As discussed above, Mr. Brancato's conviction for receiving 
unlawful gratuities triggers the section 306 (a)(2) (A) and (a)(2)(B) 
of the act mandatory debarment provisions. An individual convicted of 
this crime will not be considered a candidate for permissive debarment 
unless FDA finds that the conduct underlying the conviction did not 
relate to the development or approval, or the regulation of any drug 
product (see section 306(b)(2)(B)(ii) of the act). Absent such a 
finding, mandatory debarment based upon such a conviction must follow. 
Because FDA finds that the conduct which served the basis for Mr. 
Brancato's conviction did relate to the development and approval and 
the regulation of Par's and Quad's drug products, the mandatory 
provisions, rather than the permissive provisions, are applicable in 
this case. Mr. Brancato acknowledges that he was convicted of a felony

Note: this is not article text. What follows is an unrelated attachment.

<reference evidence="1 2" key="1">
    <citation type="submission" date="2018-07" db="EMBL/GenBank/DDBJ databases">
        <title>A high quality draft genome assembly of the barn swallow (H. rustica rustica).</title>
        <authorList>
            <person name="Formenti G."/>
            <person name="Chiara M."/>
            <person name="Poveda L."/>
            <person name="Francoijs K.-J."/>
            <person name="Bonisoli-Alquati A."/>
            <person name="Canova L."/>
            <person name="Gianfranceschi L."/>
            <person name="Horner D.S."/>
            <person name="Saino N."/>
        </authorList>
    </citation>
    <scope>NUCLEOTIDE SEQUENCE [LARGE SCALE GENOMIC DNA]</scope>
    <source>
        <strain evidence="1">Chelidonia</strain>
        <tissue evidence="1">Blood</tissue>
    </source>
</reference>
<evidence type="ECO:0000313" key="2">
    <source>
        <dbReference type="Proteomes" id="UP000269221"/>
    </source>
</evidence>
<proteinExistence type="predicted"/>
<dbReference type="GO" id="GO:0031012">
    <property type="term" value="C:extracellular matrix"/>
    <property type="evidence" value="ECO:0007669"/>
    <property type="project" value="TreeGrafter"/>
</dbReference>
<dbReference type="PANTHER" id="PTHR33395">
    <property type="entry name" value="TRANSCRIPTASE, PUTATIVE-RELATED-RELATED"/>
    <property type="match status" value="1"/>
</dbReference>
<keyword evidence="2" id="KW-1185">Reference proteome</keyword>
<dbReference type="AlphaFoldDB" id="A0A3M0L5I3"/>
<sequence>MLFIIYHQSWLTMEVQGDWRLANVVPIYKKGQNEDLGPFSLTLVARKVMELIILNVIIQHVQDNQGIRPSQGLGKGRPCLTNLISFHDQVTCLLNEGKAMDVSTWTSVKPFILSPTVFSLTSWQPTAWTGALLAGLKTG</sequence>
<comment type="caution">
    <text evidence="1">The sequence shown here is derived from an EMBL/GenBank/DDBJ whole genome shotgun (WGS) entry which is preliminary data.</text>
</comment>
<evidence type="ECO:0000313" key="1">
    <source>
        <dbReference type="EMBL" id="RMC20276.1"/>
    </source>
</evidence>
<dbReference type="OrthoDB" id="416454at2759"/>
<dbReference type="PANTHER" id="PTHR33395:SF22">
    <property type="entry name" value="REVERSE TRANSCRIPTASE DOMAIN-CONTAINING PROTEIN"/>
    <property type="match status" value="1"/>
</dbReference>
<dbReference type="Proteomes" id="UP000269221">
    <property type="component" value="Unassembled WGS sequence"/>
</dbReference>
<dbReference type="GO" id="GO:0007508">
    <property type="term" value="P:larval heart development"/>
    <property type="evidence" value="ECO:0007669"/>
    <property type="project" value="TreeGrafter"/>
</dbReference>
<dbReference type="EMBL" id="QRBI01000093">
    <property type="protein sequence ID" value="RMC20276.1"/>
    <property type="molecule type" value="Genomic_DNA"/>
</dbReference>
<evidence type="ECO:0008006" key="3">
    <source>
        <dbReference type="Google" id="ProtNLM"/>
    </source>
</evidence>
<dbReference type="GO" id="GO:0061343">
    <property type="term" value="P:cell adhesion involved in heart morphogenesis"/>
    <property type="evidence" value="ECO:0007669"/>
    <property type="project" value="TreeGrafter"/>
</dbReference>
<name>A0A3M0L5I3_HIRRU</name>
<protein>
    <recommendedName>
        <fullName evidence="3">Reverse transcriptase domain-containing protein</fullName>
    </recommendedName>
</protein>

under Federal law. Furthermore, he does not dispute FDA's finding that 
the conduct underlying his conviction relates to the development and 
approval and the regulation of Par's and Quad's drug products. 
Therefore, Mr. Brancato's claim fails to raise a genuine and 
substantial issue of fact.

D. The Statutory Criteria Pertaining to Permissive Debarment Are Not 
Relevant to Mr. Brancato's Mandatory Debarment Action

    Mr. Brancato states the following: (1) There is no evidence that 
the Secretary considered the statutory criteria for determining 
appropriateness and period of debarment for nonmandatory (permissive) 
debarment, (2) Mr. Brancato took voluntary steps to mitigate the impact 
of his offense on the public, and (3) Mr. Brancato has no prior